(Nick Saban. Photo courtesy of Sports Illustrated)
Many times, coaches who change their jobs or owners who move their teams have to do a considerable amount of lying along the way -- it comes with the territory. But few people in history have lied as excessively as Nick Saban did when he took the University of Alabama football job. Even to the last minute he denied having any interest in 'Bama at all, only to accept the job less than a day later.
Saban had joined the Miami Dolphins in 2005 with heavy expectations on his back. The Dolphins were at one point one of the most prestigious franchises in the league; from the point they joined the NFL as a part of the AFL merger in 1970, Miami had just two losing seasons over the next 34 years, and in that time, the Dolphins won two Super Bowls and even accomplished a perfect season.
But since the retirement of Dan Marino, the 'Fins had begun to struggle. They hadn't made the playoffs in four years (which by their standards was an eternity) so they lured Saban away from LSU, where he had just won a national championship. As the bastion of discipline, hard work, honesty, integrity and loyalty -- and with a track record to support his claims, Saban was designated to lead the Dolphins back to the top.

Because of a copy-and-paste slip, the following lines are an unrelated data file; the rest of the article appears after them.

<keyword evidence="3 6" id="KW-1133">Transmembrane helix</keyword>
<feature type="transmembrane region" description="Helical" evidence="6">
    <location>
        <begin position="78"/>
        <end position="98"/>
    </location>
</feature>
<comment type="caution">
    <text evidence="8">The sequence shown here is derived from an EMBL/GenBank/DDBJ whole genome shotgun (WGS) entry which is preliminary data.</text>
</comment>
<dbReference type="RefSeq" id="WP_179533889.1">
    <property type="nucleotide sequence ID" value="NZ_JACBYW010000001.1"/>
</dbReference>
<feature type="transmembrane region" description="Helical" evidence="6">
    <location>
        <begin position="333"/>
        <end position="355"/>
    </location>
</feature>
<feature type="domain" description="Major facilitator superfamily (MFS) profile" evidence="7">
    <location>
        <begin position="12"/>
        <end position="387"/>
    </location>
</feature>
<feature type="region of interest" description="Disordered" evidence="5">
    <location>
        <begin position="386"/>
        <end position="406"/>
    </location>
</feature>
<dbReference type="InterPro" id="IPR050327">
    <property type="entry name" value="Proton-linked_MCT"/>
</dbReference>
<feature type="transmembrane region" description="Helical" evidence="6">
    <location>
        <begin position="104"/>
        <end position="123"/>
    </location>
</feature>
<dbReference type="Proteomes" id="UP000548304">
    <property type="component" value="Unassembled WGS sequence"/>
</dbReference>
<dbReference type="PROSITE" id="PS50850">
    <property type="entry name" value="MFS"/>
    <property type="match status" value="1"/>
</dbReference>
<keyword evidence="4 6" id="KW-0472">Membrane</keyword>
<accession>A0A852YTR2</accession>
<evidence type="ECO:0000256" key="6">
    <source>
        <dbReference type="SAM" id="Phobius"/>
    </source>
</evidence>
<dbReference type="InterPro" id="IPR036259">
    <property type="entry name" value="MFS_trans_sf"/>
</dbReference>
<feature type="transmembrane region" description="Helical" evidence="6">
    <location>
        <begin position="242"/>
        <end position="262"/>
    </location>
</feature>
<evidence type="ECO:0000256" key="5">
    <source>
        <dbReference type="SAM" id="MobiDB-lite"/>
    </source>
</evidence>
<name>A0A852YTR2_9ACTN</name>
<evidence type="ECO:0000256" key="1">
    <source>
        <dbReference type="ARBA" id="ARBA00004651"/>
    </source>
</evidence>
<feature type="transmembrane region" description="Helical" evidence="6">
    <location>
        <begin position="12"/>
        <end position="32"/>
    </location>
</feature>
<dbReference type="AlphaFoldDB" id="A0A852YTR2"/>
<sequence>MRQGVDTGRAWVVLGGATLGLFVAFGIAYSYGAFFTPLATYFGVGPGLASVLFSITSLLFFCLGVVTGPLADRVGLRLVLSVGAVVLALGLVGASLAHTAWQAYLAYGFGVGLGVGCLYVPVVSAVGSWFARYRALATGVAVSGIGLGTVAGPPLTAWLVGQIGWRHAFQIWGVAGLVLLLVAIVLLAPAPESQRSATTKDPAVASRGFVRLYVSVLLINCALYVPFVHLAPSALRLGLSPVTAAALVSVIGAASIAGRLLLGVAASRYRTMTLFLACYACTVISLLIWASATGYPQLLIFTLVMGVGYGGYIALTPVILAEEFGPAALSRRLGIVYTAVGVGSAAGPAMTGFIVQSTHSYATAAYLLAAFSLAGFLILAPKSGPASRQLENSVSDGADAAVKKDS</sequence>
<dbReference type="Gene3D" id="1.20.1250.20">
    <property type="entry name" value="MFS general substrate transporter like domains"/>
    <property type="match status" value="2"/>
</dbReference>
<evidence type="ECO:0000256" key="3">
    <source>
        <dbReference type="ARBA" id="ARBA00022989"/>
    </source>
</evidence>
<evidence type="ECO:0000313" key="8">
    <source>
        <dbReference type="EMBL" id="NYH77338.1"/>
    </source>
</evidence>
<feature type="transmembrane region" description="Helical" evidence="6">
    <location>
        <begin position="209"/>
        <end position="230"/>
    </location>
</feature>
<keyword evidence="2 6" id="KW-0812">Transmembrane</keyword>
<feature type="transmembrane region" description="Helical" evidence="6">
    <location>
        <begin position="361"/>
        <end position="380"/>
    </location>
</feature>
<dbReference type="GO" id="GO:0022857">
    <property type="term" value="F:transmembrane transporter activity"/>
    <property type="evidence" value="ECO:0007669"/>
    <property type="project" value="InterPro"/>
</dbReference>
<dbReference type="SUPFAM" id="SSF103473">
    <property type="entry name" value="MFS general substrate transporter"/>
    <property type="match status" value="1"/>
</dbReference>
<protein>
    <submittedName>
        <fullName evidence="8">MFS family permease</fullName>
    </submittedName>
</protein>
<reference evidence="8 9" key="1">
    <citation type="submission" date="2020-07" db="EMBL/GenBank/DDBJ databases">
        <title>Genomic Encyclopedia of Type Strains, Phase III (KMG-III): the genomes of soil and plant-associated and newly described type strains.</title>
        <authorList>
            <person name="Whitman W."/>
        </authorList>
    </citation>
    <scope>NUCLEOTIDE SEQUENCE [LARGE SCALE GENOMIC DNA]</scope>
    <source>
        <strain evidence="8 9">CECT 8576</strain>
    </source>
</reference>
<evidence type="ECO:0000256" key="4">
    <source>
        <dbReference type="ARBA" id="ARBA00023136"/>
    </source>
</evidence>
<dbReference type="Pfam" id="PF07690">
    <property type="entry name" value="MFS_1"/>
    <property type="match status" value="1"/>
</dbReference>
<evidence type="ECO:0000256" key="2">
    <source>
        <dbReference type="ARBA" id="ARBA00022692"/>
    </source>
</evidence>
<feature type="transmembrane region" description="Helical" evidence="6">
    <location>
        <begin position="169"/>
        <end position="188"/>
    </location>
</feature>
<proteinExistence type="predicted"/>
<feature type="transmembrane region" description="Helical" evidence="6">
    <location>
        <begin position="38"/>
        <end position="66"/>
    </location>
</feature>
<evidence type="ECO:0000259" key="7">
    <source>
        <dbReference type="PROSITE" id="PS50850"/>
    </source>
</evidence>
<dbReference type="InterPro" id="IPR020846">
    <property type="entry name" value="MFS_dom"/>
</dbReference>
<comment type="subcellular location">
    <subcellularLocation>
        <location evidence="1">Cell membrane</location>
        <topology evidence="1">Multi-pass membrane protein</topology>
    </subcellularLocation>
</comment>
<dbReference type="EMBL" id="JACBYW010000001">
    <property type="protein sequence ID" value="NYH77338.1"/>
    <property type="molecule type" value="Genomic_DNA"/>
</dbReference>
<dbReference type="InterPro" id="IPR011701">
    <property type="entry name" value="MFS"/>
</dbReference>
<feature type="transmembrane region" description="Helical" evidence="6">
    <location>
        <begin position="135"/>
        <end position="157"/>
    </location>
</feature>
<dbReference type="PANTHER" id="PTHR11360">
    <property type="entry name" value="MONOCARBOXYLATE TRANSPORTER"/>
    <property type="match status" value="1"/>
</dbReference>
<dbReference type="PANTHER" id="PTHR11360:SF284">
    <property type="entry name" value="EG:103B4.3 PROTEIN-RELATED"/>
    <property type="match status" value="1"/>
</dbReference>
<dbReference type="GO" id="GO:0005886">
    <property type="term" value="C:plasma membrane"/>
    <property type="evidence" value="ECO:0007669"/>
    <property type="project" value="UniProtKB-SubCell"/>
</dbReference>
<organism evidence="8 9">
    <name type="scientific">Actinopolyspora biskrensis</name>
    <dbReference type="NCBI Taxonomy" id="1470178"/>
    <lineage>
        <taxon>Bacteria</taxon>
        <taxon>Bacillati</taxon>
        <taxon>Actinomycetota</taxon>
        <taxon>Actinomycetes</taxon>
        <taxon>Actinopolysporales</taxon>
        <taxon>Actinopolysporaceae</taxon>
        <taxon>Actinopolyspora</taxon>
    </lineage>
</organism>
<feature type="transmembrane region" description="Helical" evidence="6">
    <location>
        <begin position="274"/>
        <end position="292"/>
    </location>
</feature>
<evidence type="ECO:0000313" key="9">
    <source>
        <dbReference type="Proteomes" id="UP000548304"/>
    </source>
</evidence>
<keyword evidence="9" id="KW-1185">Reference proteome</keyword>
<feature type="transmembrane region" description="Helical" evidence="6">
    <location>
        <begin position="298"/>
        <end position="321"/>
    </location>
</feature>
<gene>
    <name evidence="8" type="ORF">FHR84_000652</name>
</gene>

However, meetings between Jimmy Sexton (Saban's agent) and Alabama persisted, leaving many to speculate that Saban was coordinating his way out of town. Surely, people wondered, a man who held himself to that a high a standard wouldn't dare run away in the middle of his contract? After all, when offensive tackle Manny Wright had asked to be traded, it was Saban who retorted, "This is the real world. It’s business. You have a job. You have a responsibility. The best way to disrespect someone is to just walk away from them."